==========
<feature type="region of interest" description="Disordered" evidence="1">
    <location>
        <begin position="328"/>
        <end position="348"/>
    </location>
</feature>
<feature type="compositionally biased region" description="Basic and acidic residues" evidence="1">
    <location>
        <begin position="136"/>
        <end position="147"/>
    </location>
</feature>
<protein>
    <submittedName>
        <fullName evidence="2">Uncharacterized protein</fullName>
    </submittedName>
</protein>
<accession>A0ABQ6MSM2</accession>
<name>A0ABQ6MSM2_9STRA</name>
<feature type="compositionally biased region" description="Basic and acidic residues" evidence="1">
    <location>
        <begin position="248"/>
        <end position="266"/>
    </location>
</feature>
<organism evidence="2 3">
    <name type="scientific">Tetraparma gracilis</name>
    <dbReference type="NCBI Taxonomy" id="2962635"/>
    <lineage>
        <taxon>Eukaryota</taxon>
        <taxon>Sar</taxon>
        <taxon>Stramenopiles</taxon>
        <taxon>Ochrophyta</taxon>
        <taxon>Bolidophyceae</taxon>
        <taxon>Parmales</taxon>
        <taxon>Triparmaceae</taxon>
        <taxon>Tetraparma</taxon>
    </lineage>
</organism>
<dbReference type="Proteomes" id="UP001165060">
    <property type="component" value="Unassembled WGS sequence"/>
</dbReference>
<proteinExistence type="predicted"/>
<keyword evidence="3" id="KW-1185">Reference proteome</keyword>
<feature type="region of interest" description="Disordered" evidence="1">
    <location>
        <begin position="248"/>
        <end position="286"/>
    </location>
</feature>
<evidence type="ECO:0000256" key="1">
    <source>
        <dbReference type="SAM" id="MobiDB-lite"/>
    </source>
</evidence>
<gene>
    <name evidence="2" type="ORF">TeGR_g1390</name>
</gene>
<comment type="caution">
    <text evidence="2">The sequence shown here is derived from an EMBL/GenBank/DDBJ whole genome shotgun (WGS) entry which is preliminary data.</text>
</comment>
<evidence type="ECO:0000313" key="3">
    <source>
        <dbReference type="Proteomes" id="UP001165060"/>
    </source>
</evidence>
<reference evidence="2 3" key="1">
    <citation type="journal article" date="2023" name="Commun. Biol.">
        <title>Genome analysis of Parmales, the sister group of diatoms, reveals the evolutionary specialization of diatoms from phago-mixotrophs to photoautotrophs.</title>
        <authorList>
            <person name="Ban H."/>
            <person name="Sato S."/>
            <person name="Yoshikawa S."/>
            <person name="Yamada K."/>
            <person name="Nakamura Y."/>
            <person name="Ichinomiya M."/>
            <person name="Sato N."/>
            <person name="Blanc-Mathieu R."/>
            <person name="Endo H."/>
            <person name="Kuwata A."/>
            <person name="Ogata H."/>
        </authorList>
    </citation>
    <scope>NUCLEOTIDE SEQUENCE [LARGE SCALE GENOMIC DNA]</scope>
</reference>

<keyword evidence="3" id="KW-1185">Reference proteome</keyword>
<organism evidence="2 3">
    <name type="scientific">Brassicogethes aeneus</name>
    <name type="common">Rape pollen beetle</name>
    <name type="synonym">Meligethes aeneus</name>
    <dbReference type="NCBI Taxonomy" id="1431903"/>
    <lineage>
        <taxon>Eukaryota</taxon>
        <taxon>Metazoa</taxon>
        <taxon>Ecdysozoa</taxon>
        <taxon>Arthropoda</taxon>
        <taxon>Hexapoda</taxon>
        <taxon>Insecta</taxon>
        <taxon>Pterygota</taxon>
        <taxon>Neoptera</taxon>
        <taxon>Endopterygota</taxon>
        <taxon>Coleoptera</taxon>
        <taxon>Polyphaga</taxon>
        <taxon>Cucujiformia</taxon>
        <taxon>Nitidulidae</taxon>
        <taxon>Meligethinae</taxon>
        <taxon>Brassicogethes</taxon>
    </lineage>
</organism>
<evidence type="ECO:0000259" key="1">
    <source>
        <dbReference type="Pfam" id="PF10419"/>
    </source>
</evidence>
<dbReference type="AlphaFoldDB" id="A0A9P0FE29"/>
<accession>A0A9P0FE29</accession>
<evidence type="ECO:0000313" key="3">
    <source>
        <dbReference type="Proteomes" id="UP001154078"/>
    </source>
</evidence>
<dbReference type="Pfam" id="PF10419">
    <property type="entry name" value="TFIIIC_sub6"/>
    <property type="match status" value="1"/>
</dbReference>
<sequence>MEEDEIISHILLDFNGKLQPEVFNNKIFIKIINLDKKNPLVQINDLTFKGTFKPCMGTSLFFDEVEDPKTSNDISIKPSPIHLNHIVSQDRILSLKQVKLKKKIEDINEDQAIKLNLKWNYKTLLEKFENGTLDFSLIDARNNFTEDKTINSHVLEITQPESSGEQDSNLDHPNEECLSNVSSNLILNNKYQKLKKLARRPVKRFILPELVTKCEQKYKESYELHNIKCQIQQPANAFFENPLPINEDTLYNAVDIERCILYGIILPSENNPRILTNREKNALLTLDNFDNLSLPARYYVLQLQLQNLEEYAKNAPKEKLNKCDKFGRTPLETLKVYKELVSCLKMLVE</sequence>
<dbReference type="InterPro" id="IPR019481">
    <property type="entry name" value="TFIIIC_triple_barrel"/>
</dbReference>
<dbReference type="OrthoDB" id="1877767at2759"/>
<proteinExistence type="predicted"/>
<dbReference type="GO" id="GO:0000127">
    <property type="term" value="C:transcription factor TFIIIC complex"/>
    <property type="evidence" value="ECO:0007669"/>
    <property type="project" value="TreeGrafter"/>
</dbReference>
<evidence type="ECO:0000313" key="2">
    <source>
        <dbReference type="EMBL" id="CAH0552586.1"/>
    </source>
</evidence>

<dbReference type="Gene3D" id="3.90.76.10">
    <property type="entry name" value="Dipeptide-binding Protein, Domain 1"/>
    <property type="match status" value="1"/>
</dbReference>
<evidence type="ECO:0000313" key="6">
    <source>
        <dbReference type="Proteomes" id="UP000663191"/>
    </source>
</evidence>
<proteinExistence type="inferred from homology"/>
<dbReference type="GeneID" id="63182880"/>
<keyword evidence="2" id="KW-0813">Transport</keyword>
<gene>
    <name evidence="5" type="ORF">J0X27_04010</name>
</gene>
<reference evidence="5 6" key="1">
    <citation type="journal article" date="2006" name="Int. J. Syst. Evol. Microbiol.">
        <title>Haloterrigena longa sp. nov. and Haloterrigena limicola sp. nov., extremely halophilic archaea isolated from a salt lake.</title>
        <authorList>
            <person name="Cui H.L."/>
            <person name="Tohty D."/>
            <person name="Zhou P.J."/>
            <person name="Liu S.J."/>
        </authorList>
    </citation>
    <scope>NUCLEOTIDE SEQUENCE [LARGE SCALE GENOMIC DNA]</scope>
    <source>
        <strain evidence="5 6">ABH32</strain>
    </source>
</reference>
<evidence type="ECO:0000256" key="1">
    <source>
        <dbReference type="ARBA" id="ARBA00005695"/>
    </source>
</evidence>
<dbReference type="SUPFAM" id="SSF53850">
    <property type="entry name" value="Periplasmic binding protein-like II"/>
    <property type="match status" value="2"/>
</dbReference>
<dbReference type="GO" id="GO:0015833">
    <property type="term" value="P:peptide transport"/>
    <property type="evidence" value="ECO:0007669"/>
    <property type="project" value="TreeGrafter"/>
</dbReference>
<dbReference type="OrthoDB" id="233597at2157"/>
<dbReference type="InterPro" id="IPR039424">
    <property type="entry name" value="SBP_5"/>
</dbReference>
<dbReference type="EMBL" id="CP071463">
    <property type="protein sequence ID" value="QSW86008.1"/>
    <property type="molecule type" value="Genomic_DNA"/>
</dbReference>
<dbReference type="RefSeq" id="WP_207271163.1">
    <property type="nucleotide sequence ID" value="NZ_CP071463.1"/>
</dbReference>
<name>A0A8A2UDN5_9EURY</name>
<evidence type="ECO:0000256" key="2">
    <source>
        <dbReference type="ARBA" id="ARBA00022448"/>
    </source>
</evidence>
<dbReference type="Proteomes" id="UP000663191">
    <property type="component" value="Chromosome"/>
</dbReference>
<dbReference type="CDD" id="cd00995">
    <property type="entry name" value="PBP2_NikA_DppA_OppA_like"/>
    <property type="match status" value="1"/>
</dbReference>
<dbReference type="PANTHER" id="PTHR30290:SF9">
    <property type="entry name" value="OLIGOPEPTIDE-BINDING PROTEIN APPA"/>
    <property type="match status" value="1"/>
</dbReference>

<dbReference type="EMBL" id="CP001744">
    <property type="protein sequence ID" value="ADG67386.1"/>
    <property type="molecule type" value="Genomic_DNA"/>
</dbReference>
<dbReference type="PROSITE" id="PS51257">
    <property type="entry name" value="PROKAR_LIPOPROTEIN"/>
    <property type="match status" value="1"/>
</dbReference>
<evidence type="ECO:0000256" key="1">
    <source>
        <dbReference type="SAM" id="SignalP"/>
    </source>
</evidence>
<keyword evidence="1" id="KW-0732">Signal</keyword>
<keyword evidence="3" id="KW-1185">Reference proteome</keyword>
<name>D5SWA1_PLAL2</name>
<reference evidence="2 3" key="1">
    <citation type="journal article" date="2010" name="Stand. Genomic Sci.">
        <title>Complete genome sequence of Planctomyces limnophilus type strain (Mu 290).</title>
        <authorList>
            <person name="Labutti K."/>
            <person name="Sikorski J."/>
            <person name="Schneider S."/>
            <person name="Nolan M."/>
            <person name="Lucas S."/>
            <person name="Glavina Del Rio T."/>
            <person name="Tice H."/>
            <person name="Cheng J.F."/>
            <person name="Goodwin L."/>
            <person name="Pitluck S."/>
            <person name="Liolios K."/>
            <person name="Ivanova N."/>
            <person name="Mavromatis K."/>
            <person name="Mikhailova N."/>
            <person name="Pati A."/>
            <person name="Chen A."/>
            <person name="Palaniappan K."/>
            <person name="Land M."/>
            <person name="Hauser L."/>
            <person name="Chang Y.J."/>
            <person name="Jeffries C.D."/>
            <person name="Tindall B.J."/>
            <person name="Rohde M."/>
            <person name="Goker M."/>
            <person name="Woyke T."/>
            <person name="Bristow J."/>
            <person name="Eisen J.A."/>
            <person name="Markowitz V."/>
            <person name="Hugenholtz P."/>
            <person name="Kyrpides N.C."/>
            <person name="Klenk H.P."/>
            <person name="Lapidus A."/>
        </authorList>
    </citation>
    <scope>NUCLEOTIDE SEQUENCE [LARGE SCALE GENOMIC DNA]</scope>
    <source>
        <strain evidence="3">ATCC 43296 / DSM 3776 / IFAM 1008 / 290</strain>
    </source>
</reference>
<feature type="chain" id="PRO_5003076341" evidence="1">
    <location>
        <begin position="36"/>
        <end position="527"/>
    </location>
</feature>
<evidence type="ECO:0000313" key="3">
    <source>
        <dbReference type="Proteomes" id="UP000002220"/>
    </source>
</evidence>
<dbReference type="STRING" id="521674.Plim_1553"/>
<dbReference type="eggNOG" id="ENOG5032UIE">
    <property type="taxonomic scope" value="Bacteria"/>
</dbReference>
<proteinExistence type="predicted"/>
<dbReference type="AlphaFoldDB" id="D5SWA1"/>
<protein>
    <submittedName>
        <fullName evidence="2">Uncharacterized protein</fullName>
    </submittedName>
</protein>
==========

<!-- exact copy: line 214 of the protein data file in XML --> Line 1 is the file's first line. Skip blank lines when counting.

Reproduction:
<dbReference type="EMBL" id="CP001744">